To Connect, Must We Disconnect?

To Connect, Must We Disconnect?

From Chicken Soup for the Soul 20th Anniversary Edition

To Connect, Must We Disconnect?

The danger of the past was that men became slaves. The danger of the future is that man may become robots.

~Erich Fromm

As the founder of the Agape International Spiritual Center, I tweet and have friended on Facebook thousands of local members and global live streamers. Added to that are social networking conveniences like texting and calling, which keep me connected to staff and family. Oh yes, I definitely enjoy and appreciate the benefits of technology. After all, I couldn’t write this piece without it, nor could I stay in touch as required when traveling to speaking engagements, conferences, and so on. Recently — and in a spirit of honesty it was not by choice — I discovered what a shock it is to the system to be cut off, without warning, from all the mechanisms and systems we depend upon to communicate efficiently and effectively.

Here’s how it all unfolded. Agape’s website was down for over a week. At the same time I was having challenges with my home computer so couldn’t access e-mail or the Internet. “Oh well,” I comforted myself, “there’s always texting and calling.” That’s when things escalated. After a hunt worthy of a search and rescue team, my cell phone was nowhere to be found. I had to laugh at myself when I observed a slight panic arising at feeling disconnected from the outside world. It was a good time to have cultivated the tools of an accomplished yogi: clairvoyance, telepathic communication, and bilocation. Not being quite there, I had no other choice but to use my household landline, which felt about as antiquated as sending messages via carrier pigeon!

The upside of my predicament is that by forcibly having been put on “pause,” I couldn’t deny how devouring social media can be. What seemed like utterly natural forms of communicating one moment, when placed under an introspective microscope, revealed not only their addictive potential but also how their misuse is creating what I call a “high-tech, low-touch” society. Interruption technologies have become the norm. Just go out to dinner and see how children are occupied playing games on their iPads while their parents text and talk on the phone, all of them rarely sharing eye contact or personal conversation.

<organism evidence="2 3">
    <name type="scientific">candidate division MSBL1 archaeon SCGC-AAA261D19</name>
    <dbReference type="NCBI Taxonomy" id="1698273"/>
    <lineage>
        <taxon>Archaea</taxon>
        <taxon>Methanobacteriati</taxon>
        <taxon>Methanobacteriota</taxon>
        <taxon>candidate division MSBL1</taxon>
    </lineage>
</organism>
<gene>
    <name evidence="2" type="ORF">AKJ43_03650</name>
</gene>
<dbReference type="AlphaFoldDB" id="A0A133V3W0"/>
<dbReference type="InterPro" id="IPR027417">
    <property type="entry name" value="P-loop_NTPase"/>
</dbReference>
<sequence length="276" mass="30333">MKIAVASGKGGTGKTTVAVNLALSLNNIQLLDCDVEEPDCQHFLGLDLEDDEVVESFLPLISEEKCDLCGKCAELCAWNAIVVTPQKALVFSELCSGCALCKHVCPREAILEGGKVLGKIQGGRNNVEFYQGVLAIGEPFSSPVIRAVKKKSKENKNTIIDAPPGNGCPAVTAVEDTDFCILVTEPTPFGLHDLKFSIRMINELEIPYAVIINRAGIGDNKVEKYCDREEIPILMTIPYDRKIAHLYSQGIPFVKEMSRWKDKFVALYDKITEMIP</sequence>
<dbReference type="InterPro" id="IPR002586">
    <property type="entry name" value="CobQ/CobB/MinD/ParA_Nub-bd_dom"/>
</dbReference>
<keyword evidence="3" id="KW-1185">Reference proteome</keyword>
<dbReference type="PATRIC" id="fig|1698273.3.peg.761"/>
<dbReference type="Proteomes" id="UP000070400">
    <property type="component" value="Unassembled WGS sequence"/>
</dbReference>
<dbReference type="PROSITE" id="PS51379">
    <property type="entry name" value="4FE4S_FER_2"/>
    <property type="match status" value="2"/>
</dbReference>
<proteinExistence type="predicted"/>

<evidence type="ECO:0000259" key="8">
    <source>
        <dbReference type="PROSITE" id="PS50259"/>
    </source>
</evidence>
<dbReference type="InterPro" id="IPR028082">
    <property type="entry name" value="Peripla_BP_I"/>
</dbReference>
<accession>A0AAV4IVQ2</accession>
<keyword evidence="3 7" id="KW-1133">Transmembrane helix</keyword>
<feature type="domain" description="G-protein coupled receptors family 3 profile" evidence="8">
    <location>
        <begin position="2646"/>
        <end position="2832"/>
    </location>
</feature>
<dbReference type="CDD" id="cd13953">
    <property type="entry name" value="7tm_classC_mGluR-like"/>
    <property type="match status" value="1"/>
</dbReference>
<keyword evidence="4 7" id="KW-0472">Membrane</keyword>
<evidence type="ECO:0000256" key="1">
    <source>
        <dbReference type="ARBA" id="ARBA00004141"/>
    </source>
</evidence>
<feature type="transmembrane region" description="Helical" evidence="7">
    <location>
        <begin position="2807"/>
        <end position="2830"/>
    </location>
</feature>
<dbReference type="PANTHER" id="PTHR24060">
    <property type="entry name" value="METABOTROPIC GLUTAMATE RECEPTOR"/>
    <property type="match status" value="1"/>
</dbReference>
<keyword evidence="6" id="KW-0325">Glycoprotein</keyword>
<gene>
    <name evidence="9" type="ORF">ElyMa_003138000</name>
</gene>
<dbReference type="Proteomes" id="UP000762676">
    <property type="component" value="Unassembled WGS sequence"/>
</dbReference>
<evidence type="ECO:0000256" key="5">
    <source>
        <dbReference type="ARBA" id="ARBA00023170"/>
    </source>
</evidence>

Neurologists, sociologists, psychologists and other pundits are issuing warnings about the Age of Distraction in which we live. They aren’t casting blame on social media itself; how can they since it is we who have self-responsibility for how and when we use it? We hear in the news about accidents caused by a metro engineer texting or a driver injuring someone — sometimes fatally — by texting just one trivial word. Perhaps T. S. Eliot realized the timelessness of his words when he wrote, “We are distracted from distraction by distraction.”

The message that was driven home to me is that there is a time to disconnect, to curb the insatiable appetite for where the next click might lead. Simply put, equal commitment must be given to connecting to the “inner-net.” Just as in the outer world we learn to adjust to ever-advancing technology, so must we equally participate in the inner world of ever-evolving consciousness. Practices such as meditation, affirmative prayer and visioning keep us centered, present to the now moment. They synchronize body, mind and spirit and are the antidote to the seduction of distraction, constant interruption and multi-tasking. Above all, they awaken the Essential Self. And for that there exists no technological substitute.

~Michael Bernard Beckwith

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